In layman’s terms, the storm will get stronger while it tracks to the west-northwest through Friday, then is will slow down and weaken just a bit as the rest of the scenario plays out. But the possibilities are still quite vast according to the computer model forecasts.

The ECMWF model is sticking to it’s original forecast and continues to show the storm making landfall in the southern Visayas region of the Philippines on 06 DEC. This model is the sole outlier of all other models which indicate a more northerly component to the track. I have VERY LOW confidence in this scenario.

The GFS model continues to stick to it’s original forecast as well, showing a WNW track of HAGUPIT, to about 500km east of the Philippines on 06 DEC, a stall for 12 hours, and then a turn to the N and NE as the STR breaks down. I have LOW confidence in this forecast.

The Parallel GFS model has the most interesting scenario at play, showing a WNW track of HAGUPIT through 07 DEC, a stall, and then a slow drift to the N into the oncoming trough and then, quite surprisingly, dissipation of the system into the trough. I have VERY LOW confidence in this scenario.

The GEM models shows an interesting outcome as well, with HAGUPIT tracking generally WNW through 09 DEC, stalling east of the northern Philippines, and then tracking to the WSW over the Philippine island of Luzon on 11 DEC. I have VERY LOW confidence in this scenario.

The NAVGEM model shows HAGUPIT tracking WNW to about 500km east of the Visayas region of the Philippines, stalling, and the taking a turn to the north. I have LOW cofidence in this scenario.

Finally, the JMA model shows HAGUPIT tracking WNW to about 500km east of the Visayas region of the Philippines, stalling, and then starting to move again to the NW with the model run ending 09 DEC with the system about 500km to the east of southern Luzon. I have LOW confidence in this scenario.

I have posted a graphic of the NCEP Ensemble models, and they suggest no threat to the Philippines.

It is still much too early to say with any degree of confidence what the final track of HAGUPIT will be. Safe to say the storm will get stronger and track to the WNW over the next 48 hours, and we will watch and see what develops out ahead of it in trying to determine the outcome beyond that time.

Have a wonderful Tuesday!

Tropical Tidbits


WDPN31 PGTW 020900










WEATHER SYNOPSIS: Dec 02 at 1030pm

Valid until: Dec 03 at 12PM
■ x Potential;0 LPA/s;1 Active;1 Threat ■
⊙ STS 22W(Hagupit) forecast to 'ENTER PAR' b/w 4th & 5th. Model shows a LANDFALL on the 7th to 8th over Eastern Visayas & curve to the North towards Bicol on the 9th.
■ PROJECTED PATH: 7th & 8th- Eastern Visayas; 9th - xxxx ■
※ RED ALERT(Evacuate, if needed)
→ 'when entered PAR'
※ ORANGE ALERT(Monitor & Prepare)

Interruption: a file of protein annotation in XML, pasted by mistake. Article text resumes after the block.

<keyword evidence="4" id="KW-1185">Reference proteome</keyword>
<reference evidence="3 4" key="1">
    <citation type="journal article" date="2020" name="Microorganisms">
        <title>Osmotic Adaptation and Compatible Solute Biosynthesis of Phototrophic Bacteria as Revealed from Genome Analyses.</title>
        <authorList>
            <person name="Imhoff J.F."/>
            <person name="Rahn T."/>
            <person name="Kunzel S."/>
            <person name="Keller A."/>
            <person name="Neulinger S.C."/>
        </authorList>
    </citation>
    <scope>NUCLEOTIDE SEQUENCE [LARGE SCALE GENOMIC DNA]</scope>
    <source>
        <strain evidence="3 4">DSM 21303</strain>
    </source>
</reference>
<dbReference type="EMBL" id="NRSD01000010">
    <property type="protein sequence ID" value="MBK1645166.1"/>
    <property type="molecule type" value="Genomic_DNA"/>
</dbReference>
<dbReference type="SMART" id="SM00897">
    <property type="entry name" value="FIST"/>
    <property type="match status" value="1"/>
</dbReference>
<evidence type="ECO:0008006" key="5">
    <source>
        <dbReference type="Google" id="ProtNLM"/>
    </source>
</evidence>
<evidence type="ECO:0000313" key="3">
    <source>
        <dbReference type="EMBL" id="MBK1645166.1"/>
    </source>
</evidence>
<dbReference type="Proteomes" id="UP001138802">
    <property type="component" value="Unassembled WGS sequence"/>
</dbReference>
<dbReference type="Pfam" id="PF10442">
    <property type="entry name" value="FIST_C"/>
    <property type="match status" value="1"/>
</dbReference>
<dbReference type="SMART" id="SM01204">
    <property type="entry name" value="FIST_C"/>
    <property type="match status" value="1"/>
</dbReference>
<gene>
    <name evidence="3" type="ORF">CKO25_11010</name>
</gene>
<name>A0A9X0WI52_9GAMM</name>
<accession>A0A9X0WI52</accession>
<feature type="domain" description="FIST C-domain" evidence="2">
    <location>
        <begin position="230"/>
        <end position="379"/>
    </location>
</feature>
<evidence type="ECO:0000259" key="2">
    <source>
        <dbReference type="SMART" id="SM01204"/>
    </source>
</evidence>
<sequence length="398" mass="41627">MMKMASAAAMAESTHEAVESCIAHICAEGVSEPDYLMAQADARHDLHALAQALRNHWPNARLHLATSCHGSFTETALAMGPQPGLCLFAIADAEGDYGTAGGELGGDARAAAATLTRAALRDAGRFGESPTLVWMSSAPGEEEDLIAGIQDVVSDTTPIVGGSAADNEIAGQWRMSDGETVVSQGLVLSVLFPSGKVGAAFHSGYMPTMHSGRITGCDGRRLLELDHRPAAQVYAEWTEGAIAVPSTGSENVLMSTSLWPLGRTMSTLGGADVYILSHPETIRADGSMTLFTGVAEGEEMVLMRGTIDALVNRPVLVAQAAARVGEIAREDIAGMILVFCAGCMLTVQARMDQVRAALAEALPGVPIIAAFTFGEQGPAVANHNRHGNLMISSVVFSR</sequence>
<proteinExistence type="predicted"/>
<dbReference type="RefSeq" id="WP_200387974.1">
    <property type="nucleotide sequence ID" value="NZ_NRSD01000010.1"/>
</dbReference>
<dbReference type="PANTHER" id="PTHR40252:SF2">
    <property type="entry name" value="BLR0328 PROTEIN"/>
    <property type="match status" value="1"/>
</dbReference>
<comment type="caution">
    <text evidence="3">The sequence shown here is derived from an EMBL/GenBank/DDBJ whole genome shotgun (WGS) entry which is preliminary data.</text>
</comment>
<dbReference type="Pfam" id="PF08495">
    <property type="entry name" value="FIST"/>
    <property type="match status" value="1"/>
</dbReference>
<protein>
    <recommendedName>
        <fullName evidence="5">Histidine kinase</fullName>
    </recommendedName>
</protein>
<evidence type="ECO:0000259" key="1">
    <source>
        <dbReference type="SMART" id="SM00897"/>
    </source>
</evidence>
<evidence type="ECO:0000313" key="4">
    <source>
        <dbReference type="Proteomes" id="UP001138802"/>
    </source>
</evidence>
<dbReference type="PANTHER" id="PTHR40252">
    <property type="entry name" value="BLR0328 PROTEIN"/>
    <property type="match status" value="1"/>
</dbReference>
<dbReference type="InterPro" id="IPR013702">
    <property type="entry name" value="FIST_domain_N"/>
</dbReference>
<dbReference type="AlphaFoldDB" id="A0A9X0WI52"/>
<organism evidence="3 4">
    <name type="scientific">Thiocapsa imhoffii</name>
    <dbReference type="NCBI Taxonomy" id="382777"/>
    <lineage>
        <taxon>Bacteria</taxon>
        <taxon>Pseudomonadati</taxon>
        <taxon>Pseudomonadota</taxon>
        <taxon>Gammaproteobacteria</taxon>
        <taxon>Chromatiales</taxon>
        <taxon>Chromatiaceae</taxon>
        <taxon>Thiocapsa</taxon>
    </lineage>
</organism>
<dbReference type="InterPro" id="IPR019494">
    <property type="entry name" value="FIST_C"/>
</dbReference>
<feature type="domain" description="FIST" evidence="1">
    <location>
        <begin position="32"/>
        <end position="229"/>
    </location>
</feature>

→ Leyte & Samar Provinces.
※ YELLOW ALERT(Monitoring is Advice)
→ Central Visayas, Caraga, Bicol.
※ GREEN ALERT(Monitor the Updates)
→ CaLaBaRZon, Northern Mindanao, MiMaRoPa.

* within 110E to 160E & Equator to 30N *
⊙ STS 22W(Hagupit) a VIOLENT & SLOW MOVING SYSTEM, tracking W to WNW slowly located near 6n 143e, East of Palau/Southeast of Yap.
⊙ PA3 FORECAST is being disregard for the moment.

→ Monitored or Spotted Potential Area(PA) is subject for ADJUSTMENTS or CHANGES due to the absence of the System actual Structure.
→ Pre-tracks is to guide or to have knowledge the possible path of the System, when it is seen or visible.

■ Madden-Julian Oscillation(MJO) Update ■

※ As of Dec 02 ※
→ Shows a slow transition of the focus of Tropical Activity from the Equatorial Indian Ocean to Southeast Asia and the Tropical Western Pacific Ocean. This movement in focus of cloud and rain is likely associated with a moderate to strong MJO event.
→ The risk of Tropical Cyclone development is also elevated. An active MJO over these longitudes at this time of year typically means an increased chance of tropical rainfall for Southeast Asia, Australia's far Northern Tropics and the Equatorial Western Pacific Ocean.
→ Climate models suggest the MJO will remain active and continue to move eastwards reaching the Western Pacific Ocean by the end of the week.
※ Next MJO Update : Dec 09 ※
°° Winds: 1 kts = 1.852 kph
~ TD:<33 kts;TS:34-47 kts;STS:48-63 kts;TYP:64-84 kts
~ Cat 2:85-97 kts;Cat 3:98-114 kts;Cat 4:115-138 kts;Cat 5:>139 kts
°° Rainfall: 1mm/min = 0.0394 in/min = 2.364 in/hr
°° Distance: 1 mi = 1.609 km

The Madden-Julian Oscillation (MJO)

NOTE: When the index is within the center circle is considered weak. Outside of this circle the index is stronger and will usually move in an anti-clockwise direction (west to east) . For convenience, Its define 8 different MJO phases in this diagram. Phase 4 & 5 is somewhere Philippines is located.


3 Dec 2914


22W HAGUPIT grows stronger, threatens the Philippines by the weekend.

Wednesday morning dawns in the WPAC with a monster in the works to the southeast of Yap Island, and an uncertain future for impacts to other parts of the WPAC region.

Typhoon 22W HAGUPIT has gained a great deal of strength overnight, and as the sun rises over the region, we are now dealing with a Category 2 typhoon. The latest information from the JTWC at 02/2100z on HAGUPIT is as follows: